Xavier University recently joined the increasingly popular movement to make standardized tests optional by removing the SAT and ACT requirement from its admission process.
The private Jesuit institution in Cincinnati announced in August that it will focus on prospective students’ grades as well as extracurriculars like clubs, sports and jobs rather than a generalized test system.
The intention, according to Aaron Meis, Xavier’s vice president for Enrollment Management and Student Success, is to foster a more wide-ranging admissions process. “Every undergraduate application submitted to Xavier already receives a holistic review,” he said in a statement. “One single item does not determine admissibility, and a test-optional policy allows students to demonstrate their abilities in other ways,” the Cincinnati Enquirer cited.
Meis went on to explain that tests such as the SAT and ACT don’t always accurately reflect what a student has to offer, while putting more stress on the student because of the cost of the test and the preparation for it.
Doug Ruschman, Associate Vice President of Xavier’s Marketing and Communications, also cited stress on busy high school students as one of the factors contributing to this decision. He hopes Xavier can “alleviate the burden and anxiety” on applicants and increase the number of diverse candidates for admission.
Diversity is favored by a test-optional admissions process, says Xavier, because standardized tests do not account for socioeconomic background and thus do not offer a fair chance for everyone to show their true potential. A recent study goes so far as to say that “the SAT favors rich, educated families.” Xavier hopes that students of all types of backgrounds will feel more at ease to apply for admission if they are given alternate ways to prove themselves.
This is affirmed by the Admissions FAQ webpage for the university, which states: “If you have a strong academic record demonstrated by above average grades in challenging courses, but do not feel your test results are a good reflection of your academic performance, you can choose not to submit them.”
Test scores are, however, still required for student athletes and home-schooled students to be admitted. They are also required for acceptance into the nursing program, the Classics and Philosophy Honors Bachelor of Arts (CPHAB) honors program, and Philosophy, Politics and The Public (PPP) honors programs.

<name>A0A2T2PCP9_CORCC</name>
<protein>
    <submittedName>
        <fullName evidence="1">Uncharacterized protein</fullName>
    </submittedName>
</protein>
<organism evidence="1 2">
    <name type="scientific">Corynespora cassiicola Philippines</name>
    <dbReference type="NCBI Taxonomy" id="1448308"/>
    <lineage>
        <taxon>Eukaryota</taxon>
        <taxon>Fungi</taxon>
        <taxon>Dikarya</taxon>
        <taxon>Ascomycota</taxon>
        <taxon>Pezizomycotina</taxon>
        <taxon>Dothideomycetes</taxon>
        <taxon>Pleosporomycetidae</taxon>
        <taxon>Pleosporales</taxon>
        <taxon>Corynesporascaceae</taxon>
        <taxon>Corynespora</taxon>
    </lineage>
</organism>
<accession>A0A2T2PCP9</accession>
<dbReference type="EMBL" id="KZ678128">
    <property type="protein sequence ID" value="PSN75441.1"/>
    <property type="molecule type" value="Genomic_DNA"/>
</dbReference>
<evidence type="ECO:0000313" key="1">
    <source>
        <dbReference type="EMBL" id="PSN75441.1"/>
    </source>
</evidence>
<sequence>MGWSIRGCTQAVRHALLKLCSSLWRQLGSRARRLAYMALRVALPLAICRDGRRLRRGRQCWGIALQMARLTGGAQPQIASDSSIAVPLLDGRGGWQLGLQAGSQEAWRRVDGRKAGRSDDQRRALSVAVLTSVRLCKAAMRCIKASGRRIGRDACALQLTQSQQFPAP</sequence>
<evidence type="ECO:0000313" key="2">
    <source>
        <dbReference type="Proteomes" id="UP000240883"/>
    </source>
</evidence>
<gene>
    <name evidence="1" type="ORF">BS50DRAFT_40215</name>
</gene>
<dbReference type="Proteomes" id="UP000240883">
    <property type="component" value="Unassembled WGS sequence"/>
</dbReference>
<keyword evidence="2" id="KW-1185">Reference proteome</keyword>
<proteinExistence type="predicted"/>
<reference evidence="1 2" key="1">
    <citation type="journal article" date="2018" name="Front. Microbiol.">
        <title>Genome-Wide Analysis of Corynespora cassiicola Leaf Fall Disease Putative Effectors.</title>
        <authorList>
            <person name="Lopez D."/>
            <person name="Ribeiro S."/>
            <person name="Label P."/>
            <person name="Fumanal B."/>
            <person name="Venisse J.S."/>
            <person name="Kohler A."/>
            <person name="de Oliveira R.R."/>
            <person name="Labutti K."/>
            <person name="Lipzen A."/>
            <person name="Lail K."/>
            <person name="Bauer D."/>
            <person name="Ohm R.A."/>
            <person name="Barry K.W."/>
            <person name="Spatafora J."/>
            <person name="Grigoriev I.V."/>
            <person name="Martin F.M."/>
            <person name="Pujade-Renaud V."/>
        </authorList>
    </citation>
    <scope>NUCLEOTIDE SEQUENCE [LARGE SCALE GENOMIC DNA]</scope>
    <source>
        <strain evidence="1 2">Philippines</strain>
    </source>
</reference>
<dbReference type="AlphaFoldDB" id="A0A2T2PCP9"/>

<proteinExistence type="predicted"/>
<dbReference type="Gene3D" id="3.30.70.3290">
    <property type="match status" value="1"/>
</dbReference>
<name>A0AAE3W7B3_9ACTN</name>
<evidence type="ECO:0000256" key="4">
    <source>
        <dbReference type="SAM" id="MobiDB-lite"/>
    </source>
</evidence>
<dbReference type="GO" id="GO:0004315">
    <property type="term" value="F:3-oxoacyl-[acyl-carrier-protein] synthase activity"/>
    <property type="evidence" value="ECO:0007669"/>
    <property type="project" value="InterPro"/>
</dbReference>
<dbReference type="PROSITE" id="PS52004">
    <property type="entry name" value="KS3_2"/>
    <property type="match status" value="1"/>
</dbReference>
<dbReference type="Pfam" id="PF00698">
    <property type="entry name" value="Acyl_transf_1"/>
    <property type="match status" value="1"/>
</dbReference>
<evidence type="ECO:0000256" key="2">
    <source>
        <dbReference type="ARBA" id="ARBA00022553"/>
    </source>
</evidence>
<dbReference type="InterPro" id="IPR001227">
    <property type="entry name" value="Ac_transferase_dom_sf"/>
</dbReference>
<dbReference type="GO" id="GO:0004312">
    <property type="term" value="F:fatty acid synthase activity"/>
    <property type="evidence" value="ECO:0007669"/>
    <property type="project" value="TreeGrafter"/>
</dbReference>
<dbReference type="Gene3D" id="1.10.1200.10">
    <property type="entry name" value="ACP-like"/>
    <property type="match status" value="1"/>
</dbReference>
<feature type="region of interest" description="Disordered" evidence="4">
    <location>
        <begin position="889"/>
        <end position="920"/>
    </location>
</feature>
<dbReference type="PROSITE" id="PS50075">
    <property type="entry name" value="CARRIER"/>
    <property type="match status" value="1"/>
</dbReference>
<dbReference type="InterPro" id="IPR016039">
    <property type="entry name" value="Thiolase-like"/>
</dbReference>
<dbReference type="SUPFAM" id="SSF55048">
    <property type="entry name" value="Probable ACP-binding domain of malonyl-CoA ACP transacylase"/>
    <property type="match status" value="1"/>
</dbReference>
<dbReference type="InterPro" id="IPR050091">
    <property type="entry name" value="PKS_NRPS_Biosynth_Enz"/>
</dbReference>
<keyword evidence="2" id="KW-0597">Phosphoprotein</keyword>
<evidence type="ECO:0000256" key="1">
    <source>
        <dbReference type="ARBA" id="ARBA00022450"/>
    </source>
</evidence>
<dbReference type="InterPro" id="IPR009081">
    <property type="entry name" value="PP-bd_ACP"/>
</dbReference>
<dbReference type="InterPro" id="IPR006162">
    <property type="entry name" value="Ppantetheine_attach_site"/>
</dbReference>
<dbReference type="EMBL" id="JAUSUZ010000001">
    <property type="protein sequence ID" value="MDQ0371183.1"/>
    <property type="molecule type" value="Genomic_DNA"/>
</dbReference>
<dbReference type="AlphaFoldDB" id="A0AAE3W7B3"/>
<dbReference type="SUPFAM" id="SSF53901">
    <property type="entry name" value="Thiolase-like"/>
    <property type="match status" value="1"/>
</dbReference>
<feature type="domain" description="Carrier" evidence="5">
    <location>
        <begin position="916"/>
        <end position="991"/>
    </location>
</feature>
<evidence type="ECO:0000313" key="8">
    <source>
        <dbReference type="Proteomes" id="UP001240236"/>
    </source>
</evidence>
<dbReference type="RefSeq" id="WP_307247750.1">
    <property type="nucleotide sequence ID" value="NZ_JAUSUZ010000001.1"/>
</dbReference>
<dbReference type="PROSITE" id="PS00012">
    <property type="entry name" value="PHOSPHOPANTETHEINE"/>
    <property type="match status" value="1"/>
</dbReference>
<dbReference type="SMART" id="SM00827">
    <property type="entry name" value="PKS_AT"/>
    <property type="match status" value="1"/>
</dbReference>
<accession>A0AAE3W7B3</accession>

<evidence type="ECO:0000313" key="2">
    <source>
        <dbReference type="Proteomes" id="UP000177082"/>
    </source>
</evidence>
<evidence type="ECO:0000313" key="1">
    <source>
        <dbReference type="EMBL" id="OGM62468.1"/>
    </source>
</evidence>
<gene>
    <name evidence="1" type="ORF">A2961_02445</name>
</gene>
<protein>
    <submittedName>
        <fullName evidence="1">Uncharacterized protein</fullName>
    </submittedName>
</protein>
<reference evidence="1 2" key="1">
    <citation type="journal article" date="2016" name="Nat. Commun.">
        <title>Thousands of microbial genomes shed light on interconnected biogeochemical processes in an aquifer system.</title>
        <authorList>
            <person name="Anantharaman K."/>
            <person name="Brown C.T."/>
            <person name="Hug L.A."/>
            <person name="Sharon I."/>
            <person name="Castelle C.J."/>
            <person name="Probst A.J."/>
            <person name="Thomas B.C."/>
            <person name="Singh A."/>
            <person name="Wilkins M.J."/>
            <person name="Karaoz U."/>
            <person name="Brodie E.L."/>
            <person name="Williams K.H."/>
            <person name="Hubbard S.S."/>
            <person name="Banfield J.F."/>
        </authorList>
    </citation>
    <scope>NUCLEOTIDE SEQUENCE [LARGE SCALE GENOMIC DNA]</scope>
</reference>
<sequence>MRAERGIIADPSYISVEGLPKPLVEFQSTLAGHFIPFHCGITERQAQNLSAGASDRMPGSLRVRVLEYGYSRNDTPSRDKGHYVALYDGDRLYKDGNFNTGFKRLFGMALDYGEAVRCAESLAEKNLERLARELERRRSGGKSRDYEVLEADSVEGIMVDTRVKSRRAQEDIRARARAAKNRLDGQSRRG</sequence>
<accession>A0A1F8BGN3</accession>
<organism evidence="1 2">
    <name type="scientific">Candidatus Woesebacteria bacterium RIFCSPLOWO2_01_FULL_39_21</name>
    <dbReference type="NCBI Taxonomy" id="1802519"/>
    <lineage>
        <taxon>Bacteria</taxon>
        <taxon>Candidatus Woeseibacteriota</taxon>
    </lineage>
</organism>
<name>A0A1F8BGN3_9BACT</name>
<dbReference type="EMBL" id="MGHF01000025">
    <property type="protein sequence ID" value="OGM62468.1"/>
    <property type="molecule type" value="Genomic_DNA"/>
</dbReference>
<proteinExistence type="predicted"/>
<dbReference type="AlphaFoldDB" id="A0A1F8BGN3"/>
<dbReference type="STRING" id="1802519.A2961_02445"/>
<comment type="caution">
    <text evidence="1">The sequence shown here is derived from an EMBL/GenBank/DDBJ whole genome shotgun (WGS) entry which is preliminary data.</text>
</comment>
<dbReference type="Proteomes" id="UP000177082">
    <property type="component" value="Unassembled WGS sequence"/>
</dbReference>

The other area where the university uses test scores is for the reception of scholarships. All students are considered for merit scholarships regardless of test scores, but scores are still required for the Competitive Scholarship competition, according to the university website.
Additionally, accepted students are requested to submit scores for research purposes of the University.
More than half of the Jesuit universities in the country are making tests optional, according to WLWT Cincinnati, following the open testing formula endorsed by The National Center for Fair and Open Testing. The Center reports that hundreds of universities are opting for the test-optional policy. It also provides resources on why and how schools choose to go Test Optional, and provides lists of schools that are test optional, test flexible, or just deemphasize the importance of such scores.
It remains to be seen what the effects of this change will be on the student body at Xavier and the university at large. Neither Meis nor Ruschman responded to requests from The Ohio Star for further comment.
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Allegra Thatcher is a reporter at The Ohio Star.
Photo “Xavier University” by Xavier University.